Decline in new orders sees services sector contract


THE SERVICES sector contracted for the first time in a year in December, a new survey said, as new orders fell sharply.

The NCB Purchasing Managers’ Index blamed fragile economic conditions and poor business confidence for the fall to 48.4 from the 52.7 reading in November.

The rate of contraction in the services sector was “modest”, the survey said, with the the financial services sector registering the sharpest fall.

The telecoms, media and technology industry, in contrast, showed another rise on an unadjusted basis, growing for the fourth month.

The decline in new orders, which slipped from a reading of 52.6 to 47.4 last month, indicates further trouble ahead for struggling businesses.

“With new orders falling sharply, more contraction in the services sector can be expected in early 2012 as the domestic part of the economy remains extremely weak,” NCB chief economist Brian Devine said.

Companies cleared some of the backlog of work during the month, following an increase in outstanding business in December.

Confidence dipped to the lowest level seen since the EU-International Monetary Fund bailout was announced in November 2010, as companies anticipated difficult operating conditions due to the economic difficulties.

However, the export sector remained in growth, recording 52.1 for December, following the 52.2 reading in November.

“Once again, the export component remained above 50 and ultimately, like for the economy as a whole, this will be sufficient to outweigh the drag from domestic demand in 2012 to ensure a positive GDP number,” Mr Devine said.

He warned the two-tiered economy would continue, with employment likely to fall and gross national product expected to be flat.

Just 4 per cent of human resources professionals and business leaders are expected to focus on redundancies in 2012, as a new survey finds almost half of Irish professionals have a more positive business outlook for 2012 compared to 2011.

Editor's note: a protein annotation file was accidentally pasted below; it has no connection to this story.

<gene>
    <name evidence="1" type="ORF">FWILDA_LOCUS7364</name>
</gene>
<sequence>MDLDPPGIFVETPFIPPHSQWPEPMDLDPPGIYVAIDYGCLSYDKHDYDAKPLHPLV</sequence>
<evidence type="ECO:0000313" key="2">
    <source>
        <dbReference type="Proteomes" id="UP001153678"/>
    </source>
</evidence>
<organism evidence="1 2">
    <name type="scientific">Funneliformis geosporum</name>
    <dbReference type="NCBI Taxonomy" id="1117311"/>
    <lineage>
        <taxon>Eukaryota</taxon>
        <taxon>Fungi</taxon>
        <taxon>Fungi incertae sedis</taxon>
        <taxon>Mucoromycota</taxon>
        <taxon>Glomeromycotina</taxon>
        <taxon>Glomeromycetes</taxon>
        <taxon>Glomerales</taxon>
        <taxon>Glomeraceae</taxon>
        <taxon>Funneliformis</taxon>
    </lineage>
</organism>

According to the survey, by recruitment specialist Morgan McKinley, 47 per cent of professionals working in financial services, professional services, manufacturing and IT are more optimistic about this year than last, while a further 11 per cent feel “significantly more positive”.

“Although there is still considerable uncertainty in the market and growth predictions are sombre, the major steps taken last year towards Ireland’s economic recovery have made many professionals feel that it is time to ‘move on’ and work towards a stronger and more stable 2012,” noted Karen O’Flaherty, chief operations officer with Morgan McKinley Ireland.

Moreover, the majority (58 per cent) of respondents to the survey expect salaries to remain the same within their businesses over the next 12 months, while 21 per cent predict salaries will rise, albeit modestly, by about 1 to 5 per cent.

“It is likely that any significant rises will be within fields where demand for professionals far outstrips supply, for example IT software developers, multilingual specialists or senior finance professionals,” Ms O’Flaherty said.

Meanwhile, 13 per cent of respondents feel salaries within their businesses will decrease by 1-5 per cent this year.

With regards to challenges, despite the ongoing economic uncertainty at both domestic and euro zone level, talent attraction is perceived to be the greatest challenge in 2012, say 23 per cent. This is followed by talent retention 19 per cent and skills shortages 16 per cent.